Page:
The revenue model for much of the internet has turned the obligation of news reporting into a competition for readers' attention—and clicks.
The competition has made headlines ever more incendiary, shocking and cliff hanging. In internet parlance: clickbaiting.
And now Facebook is doing something about it.
"Our goal with News Feed is to show people the stories most relevant to them," Facebook Research Scientist Alex Peysakhovich and User Experience Researcher Kristin Hendrix wrote in an Aug. 4 blog post.
"People have told us they like seeing authentic stories the most," they continued, explaining that Facebook goes to great lengths to determine what's genuine and to block the stories "people find misleading and spammy."
"He Put Garlic in His Shoes Before Going to Bed and What Happens Next Is Hard to Believe," for example. (They were less smelly; garlic kills bacteria.)
To help keep clickbait headlines out of news feeds, Peysakhovich and Hendrix said Facebook is updating its algorithm.
It started by categorizing tens of thousands of headlines as clickbait by considering two points: whether the headline withheld information that changed what a reader understood the story to be about; and whether the headline exaggerated to create "misleading expectations."
Further, it built a system that identifies frequently used phrases in clickbait headlines, as well as sites that such headlines frequently come from.
"Websites and Pages who rely on clickbait-style headlines should expect their distribution to decrease," the pair warned.
They directed any pages with questions to Facebook's Best Practices page.
"We will learn from these changes and will continue to work on reducing clickbait so News Feed is a place for authentic communication," they added.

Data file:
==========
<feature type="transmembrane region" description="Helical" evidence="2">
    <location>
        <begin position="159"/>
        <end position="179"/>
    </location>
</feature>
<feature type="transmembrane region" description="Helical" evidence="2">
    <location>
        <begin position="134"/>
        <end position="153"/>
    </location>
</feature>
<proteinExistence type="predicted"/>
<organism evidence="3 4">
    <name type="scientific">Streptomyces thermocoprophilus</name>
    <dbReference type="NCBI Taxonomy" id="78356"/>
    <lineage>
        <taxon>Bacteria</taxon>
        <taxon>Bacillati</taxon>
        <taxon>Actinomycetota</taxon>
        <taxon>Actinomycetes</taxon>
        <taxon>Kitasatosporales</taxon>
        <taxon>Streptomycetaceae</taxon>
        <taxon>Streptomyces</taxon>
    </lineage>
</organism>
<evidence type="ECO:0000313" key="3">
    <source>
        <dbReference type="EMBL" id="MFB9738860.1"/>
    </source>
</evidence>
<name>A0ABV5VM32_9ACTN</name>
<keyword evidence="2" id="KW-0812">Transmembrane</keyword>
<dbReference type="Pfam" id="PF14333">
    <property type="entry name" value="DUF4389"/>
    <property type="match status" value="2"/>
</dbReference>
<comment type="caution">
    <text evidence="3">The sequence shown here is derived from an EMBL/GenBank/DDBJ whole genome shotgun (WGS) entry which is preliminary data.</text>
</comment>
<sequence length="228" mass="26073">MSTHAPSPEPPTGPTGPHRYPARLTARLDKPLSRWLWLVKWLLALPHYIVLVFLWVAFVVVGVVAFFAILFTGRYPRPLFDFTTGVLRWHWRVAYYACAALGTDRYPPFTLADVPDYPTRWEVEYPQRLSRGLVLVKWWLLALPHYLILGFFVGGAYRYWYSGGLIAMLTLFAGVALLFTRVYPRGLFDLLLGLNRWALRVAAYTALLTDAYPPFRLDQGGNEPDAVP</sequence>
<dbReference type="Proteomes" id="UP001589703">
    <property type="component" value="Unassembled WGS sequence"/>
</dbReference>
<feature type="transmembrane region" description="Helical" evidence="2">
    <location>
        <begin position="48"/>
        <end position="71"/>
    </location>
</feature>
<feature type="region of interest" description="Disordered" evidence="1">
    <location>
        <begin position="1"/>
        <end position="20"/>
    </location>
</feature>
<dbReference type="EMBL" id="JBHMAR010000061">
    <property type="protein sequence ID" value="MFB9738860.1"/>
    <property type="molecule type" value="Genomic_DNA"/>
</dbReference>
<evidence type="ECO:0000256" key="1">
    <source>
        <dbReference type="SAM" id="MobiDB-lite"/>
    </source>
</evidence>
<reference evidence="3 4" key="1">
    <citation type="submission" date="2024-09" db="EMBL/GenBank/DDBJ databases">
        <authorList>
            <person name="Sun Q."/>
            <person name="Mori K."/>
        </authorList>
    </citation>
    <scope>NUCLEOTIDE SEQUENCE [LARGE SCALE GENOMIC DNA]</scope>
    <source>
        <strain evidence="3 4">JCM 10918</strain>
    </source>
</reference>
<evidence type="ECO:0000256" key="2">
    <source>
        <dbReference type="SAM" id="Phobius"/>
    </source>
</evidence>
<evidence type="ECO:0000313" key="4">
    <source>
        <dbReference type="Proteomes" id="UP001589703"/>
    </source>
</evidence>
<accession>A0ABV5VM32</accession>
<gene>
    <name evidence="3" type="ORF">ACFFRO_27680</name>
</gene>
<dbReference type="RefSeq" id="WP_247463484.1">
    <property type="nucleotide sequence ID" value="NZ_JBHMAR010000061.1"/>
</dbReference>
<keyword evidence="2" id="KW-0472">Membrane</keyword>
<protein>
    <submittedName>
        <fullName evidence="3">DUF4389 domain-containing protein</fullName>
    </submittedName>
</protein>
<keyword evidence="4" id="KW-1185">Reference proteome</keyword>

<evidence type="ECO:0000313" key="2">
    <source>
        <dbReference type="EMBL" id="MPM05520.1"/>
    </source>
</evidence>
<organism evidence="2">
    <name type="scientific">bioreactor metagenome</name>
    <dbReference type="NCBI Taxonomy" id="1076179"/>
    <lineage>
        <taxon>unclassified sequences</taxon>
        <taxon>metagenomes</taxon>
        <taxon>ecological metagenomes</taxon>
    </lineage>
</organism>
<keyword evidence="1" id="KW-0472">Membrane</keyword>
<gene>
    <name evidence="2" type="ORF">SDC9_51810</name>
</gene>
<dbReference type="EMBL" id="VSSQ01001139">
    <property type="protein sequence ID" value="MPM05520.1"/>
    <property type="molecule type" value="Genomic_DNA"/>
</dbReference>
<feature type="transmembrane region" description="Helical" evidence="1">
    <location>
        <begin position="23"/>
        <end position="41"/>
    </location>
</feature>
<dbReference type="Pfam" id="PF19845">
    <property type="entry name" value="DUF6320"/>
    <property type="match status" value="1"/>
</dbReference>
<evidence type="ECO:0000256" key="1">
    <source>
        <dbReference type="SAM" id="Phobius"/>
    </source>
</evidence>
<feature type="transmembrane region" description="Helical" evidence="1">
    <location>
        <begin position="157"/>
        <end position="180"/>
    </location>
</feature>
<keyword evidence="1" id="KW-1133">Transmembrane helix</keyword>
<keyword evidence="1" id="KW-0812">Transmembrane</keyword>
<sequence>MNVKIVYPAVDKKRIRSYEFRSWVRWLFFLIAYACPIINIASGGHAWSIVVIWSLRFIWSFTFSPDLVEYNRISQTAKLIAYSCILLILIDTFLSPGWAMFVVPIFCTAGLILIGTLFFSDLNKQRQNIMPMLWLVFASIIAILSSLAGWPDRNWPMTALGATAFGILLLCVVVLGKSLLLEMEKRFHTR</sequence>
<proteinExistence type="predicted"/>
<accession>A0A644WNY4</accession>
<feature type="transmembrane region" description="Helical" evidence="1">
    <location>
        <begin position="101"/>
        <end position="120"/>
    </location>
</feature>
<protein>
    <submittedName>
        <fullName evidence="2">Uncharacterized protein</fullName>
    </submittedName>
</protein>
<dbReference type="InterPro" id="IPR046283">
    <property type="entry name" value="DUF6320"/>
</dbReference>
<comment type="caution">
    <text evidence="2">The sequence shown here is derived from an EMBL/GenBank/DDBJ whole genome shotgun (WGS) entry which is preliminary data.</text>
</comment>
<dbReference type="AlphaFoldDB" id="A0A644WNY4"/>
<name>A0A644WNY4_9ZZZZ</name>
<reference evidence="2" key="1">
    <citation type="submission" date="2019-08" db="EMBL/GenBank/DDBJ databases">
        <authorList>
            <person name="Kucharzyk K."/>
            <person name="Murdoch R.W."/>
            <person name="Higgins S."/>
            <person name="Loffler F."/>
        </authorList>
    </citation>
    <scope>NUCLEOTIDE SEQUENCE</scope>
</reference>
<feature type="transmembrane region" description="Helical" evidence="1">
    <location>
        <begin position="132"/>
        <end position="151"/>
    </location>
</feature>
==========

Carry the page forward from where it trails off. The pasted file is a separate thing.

Just the Facts
It's the second recent instance in which Facebook has asserted its role as a media company with journalistic standards.
In May, Facebook CEO Mark Zuckerberg was swift to respond to accusations that the Facebook Trending Topics section reflected the left-leaning political biases of some editors.
Zuckerberg invited more than a dozen conservative leaders and influencers to a meeting on the Facebook campus, where, by many accounts, he listened attentively to their concerns and assured them that Facebook was a "platform for all ideas."
Zuckerberg also noted in a blog post that conservatives and Republicans are an "important part of Facebook" and its business model, and that "Fox News drives more interactions on its Facebook page than any other news outlet in the world. It's not even close."
Whether the updated algorithm changes that remains to be seen.
On Friday morning, headlines on the Fox News site teased, "Janet Evens marvels over Michael Phelps' amazing …" and "Cop makes arrest wearing nothing …"
Some of the more clickbaiting headlines come through the service Outbrain, which encourages readers on one site to click over to another. According to Outbrain, it serves 200 billion "recommendations" monthly and is used by 80 percent of the world's leading brands.
An Outbrain story on The Guardian site Friday morning wore the headline: "The Chilling Thing I Found Out About My Retirement Plans." On the Huffington Post, the actual article was titled, "Online Financial Planning: The Chilling Thing I Found Out About My 70th Birthday."
Sarah Gavin, head of global marketing at Outbrain, told eWEEK that Outbrain is constantly refining its content guidelines, and "like Facebook, Outbrain discourages clickbait headlines."
She added that Outbrain is in the business of "content, NOT advertising." And, "While publishers and brands certainly need to entice readers to read their content, we firmly believe in creating a valuable user experience for audiences online."